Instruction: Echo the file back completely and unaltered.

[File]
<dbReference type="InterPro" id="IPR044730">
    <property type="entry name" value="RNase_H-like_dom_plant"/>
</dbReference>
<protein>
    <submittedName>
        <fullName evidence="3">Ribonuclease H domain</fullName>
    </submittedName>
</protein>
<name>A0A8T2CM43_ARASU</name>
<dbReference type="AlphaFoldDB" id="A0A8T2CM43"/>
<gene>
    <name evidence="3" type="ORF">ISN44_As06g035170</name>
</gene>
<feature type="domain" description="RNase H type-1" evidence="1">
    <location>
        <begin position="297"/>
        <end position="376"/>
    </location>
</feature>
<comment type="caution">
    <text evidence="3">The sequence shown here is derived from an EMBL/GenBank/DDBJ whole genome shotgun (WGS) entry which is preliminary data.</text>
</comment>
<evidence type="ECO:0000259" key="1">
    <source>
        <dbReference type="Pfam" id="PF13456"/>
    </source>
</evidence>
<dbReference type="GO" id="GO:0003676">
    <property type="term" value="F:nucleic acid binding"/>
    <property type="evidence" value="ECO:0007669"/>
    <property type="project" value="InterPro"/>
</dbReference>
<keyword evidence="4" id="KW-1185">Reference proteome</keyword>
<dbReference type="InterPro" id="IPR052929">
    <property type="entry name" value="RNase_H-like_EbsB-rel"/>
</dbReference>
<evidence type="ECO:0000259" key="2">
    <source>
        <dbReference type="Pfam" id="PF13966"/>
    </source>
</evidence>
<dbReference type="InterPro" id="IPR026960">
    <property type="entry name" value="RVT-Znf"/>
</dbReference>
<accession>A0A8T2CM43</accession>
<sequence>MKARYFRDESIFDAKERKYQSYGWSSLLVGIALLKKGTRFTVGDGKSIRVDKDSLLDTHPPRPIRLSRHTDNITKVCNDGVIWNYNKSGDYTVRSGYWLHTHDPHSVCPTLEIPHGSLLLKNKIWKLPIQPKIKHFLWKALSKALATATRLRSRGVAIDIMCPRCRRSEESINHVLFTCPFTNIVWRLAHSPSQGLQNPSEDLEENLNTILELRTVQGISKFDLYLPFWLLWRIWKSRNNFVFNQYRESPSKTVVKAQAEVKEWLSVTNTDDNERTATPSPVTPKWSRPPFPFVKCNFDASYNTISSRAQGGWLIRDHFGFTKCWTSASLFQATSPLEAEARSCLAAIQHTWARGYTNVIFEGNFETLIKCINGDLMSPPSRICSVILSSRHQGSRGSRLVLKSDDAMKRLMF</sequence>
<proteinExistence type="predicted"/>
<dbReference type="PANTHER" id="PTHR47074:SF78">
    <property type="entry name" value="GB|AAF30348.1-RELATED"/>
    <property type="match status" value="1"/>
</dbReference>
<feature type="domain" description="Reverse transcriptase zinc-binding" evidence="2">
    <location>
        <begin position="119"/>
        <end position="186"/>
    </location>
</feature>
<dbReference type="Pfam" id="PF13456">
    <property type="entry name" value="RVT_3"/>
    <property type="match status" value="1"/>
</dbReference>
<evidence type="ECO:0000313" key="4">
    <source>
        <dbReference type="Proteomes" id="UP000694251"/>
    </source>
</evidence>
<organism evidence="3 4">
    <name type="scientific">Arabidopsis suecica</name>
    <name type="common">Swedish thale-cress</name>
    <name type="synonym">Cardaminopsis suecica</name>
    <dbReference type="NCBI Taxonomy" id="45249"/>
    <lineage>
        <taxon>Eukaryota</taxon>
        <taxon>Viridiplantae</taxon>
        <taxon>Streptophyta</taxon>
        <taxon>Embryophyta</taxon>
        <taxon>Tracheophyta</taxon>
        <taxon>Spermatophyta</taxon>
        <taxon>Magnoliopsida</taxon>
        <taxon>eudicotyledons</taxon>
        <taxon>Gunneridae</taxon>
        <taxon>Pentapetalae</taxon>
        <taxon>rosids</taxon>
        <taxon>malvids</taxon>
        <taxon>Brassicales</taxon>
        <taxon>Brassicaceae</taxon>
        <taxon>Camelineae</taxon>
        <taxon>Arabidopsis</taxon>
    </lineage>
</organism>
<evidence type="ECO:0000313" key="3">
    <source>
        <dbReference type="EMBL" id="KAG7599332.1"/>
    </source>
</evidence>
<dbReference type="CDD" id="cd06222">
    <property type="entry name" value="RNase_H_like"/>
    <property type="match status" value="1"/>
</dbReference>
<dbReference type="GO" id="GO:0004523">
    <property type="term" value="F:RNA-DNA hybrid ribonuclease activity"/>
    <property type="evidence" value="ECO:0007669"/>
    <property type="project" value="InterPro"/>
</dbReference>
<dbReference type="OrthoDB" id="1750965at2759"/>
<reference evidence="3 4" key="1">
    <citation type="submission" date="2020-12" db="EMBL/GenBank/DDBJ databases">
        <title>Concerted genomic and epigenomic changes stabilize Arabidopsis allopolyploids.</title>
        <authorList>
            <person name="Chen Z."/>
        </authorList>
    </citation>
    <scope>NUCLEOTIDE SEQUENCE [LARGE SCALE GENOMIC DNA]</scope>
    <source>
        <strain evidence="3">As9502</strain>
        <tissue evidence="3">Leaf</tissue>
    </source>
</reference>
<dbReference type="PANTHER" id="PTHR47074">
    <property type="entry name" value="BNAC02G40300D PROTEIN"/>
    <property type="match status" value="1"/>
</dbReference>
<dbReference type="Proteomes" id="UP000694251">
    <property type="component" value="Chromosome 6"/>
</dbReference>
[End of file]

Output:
<dbReference type="InterPro" id="IPR044730">
    <property type="entry name" value="RNase_H-like_dom_plant"/>
</dbReference>
<protein>
    <submittedName>
        <fullName evidence="3">Ribonuclease H domain</fullName>
    </submittedName>
</protein>
<name>A0A8T2CM43_ARASU</name>
<dbReference type="AlphaFoldDB" id="A0A8T2CM43"/>
<gene>
    <name evidence="3" type="ORF">ISN44_As06g035170</name>
</gene>
<feature type="domain" description="RNase H type-1" evidence="1">
    <location>
        <begin position="297"/>
        <end position="376"/>
    </location>
</feature>
<comment type="caution">
    <text evidence="3">The sequence shown here is derived from an EMBL/GenBank/DDBJ whole genome shotgun (WGS) entry which is preliminary data.</text>
</comment>
<evidence type="ECO:0000259" key="1">
    <source>
        <dbReference type="Pfam" id="PF13456"/>
    </source>
</evidence>
<dbReference type="GO" id="GO:0003676">
    <property type="term" value="F:nucleic acid binding"/>
    <property type="evidence" value="ECO:0007669"/>
    <property type="project" value="InterPro"/>
</dbReference>
<keyword evidence="4" id="KW-1185">Reference proteome</keyword>
<dbReference type="InterPro" id="IPR052929">
    <property type="entry name" value="RNase_H-like_EbsB-rel"/>
</dbReference>
<evidence type="ECO:0000259" key="2">
    <source>
        <dbReference type="Pfam" id="PF13966"/>
    </source>
</evidence>
<dbReference type="InterPro" id="IPR026960">
    <property type="entry name" value="RVT-Znf"/>
</dbReference>
<accession>A0A8T2CM43</accession>
<sequence>MKARYFRDESIFDAKERKYQSYGWSSLLVGIALLKKGTRFTVGDGKSIRVDKDSLLDTHPPRPIRLSRHTDNITKVCNDGVIWNYNKSGDYTVRSGYWLHTHDPHSVCPTLEIPHGSLLLKNKIWKLPIQPKIKHFLWKALSKALATATRLRSRGVAIDIMCPRCRRSEESINHVLFTCPFTNIVWRLAHSPSQGLQNPSEDLEENLNTILELRTVQGISKFDLYLPFWLLWRIWKSRNNFVFNQYRESPSKTVVKAQAEVKEWLSVTNTDDNERTATPSPVTPKWSRPPFPFVKCNFDASYNTISSRAQGGWLIRDHFGFTKCWTSASLFQATSPLEAEARSCLAAIQHTWARGYTNVIFEGNFETLIKCINGDLMSPPSRICSVILSSRHQGSRGSRLVLKSDDAMKRLMF</sequence>
<proteinExistence type="predicted"/>
<dbReference type="PANTHER" id="PTHR47074:SF78">
    <property type="entry name" value="GB|AAF30348.1-RELATED"/>
    <property type="match status" value="1"/>
</dbReference>
<feature type="domain" description="Reverse transcriptase zinc-binding" evidence="2">
    <location>
        <begin position="119"/>
        <end position="186"/>
    </location>
</feature>
<dbReference type="Pfam" id="PF13456">
    <property type="entry name" value="RVT_3"/>
    <property type="match status" value="1"/>
</dbReference>
<evidence type="ECO:0000313" key="4">
    <source>
        <dbReference type="Proteomes" id="UP000694251"/>
    </source>
</evidence>
<organism evidence="3 4">
    <name type="scientific">Arabidopsis suecica</name>
    <name type="common">Swedish thale-cress</name>
    <name type="synonym">Cardaminopsis suecica</name>
    <dbReference type="NCBI Taxonomy" id="45249"/>
    <lineage>
        <taxon>Eukaryota</taxon>
        <taxon>Viridiplantae</taxon>
        <taxon>Streptophyta</taxon>
        <taxon>Embryophyta</taxon>
        <taxon>Tracheophyta</taxon>
        <taxon>Spermatophyta</taxon>
        <taxon>Magnoliopsida</taxon>
        <taxon>eudicotyledons</taxon>
        <taxon>Gunneridae</taxon>
        <taxon>Pentapetalae</taxon>
        <taxon>rosids</taxon>
        <taxon>malvids</taxon>
        <taxon>Brassicales</taxon>
        <taxon>Brassicaceae</taxon>
        <taxon>Camelineae</taxon>
        <taxon>Arabidopsis</taxon>
    </lineage>
</organism>
<evidence type="ECO:0000313" key="3">
    <source>
        <dbReference type="EMBL" id="KAG7599332.1"/>
    </source>
</evidence>
<dbReference type="CDD" id="cd06222">
    <property type="entry name" value="RNase_H_like"/>
    <property type="match status" value="1"/>
</dbReference>
<dbReference type="GO" id="GO:0004523">
    <property type="term" value="F:RNA-DNA hybrid ribonuclease activity"/>
    <property type="evidence" value="ECO:0007669"/>
    <property type="project" value="InterPro"/>
</dbReference>
<dbReference type="OrthoDB" id="1750965at2759"/>
<reference evidence="3 4" key="1">
    <citation type="submission" date="2020-12" db="EMBL/GenBank/DDBJ databases">
        <title>Concerted genomic and epigenomic changes stabilize Arabidopsis allopolyploids.</title>
        <authorList>
            <person name="Chen Z."/>
        </authorList>
    </citation>
    <scope>NUCLEOTIDE SEQUENCE [LARGE SCALE GENOMIC DNA]</scope>
    <source>
        <strain evidence="3">As9502</strain>
        <tissue evidence="3">Leaf</tissue>
    </source>
</reference>
<dbReference type="PANTHER" id="PTHR47074">
    <property type="entry name" value="BNAC02G40300D PROTEIN"/>
    <property type="match status" value="1"/>
</dbReference>
<dbReference type="Proteomes" id="UP000694251">
    <property type="component" value="Chromosome 6"/>
</dbReference>